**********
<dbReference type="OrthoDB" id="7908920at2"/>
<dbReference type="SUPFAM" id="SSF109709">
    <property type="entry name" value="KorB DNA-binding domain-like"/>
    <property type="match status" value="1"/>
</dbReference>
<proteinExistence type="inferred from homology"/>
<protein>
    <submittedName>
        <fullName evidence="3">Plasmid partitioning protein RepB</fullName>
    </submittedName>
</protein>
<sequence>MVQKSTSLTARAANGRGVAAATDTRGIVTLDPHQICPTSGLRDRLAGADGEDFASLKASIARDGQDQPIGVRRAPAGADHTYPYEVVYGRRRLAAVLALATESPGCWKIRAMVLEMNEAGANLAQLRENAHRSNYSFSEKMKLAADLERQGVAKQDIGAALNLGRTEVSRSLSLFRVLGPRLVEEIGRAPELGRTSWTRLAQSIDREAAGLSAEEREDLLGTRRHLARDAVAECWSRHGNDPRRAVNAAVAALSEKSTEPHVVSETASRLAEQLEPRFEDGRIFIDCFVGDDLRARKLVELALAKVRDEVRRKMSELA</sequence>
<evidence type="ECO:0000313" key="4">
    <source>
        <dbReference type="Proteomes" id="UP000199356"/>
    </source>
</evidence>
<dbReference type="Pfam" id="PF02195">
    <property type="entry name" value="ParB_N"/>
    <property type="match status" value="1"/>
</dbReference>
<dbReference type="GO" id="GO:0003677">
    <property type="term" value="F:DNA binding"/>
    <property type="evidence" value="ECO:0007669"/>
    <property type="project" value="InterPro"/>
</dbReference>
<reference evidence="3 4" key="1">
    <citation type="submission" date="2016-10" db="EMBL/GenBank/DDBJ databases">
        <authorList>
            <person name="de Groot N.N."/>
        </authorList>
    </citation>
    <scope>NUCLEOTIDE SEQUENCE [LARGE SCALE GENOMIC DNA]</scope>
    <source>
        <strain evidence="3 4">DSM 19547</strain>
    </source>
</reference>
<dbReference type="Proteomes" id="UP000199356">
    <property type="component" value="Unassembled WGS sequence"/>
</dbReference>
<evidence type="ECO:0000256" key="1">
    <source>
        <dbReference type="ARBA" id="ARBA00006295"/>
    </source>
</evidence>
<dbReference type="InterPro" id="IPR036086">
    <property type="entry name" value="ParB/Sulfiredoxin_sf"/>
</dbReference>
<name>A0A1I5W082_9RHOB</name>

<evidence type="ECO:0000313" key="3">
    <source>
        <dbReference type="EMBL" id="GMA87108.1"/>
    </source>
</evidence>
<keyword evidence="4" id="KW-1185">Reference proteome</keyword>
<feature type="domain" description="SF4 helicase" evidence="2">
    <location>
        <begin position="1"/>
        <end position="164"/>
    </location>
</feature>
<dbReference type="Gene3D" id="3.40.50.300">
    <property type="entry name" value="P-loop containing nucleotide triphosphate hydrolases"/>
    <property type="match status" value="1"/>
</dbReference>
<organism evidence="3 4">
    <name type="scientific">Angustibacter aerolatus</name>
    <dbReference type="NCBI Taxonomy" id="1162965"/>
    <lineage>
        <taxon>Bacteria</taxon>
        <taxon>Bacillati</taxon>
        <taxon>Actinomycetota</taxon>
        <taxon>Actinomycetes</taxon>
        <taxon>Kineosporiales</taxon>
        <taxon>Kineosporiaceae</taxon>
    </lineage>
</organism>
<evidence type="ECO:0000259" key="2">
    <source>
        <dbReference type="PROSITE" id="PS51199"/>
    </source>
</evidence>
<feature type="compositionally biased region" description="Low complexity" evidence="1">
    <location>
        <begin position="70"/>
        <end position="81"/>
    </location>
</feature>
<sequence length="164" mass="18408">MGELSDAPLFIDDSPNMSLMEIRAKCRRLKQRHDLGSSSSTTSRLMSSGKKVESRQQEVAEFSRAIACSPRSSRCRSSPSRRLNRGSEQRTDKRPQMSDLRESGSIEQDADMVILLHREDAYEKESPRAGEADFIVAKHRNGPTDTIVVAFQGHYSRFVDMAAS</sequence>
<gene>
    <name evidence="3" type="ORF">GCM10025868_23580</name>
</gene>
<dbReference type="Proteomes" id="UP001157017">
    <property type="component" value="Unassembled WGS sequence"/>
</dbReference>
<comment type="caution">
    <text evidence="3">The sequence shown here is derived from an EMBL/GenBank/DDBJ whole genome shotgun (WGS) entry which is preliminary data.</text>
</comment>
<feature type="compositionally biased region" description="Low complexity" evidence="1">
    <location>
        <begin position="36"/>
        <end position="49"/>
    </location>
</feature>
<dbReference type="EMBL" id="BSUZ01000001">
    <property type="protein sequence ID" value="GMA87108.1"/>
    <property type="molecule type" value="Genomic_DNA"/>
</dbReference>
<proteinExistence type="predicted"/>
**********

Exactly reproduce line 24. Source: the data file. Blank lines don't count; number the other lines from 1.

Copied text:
    <property type="evidence" value="ECO:0007669"/>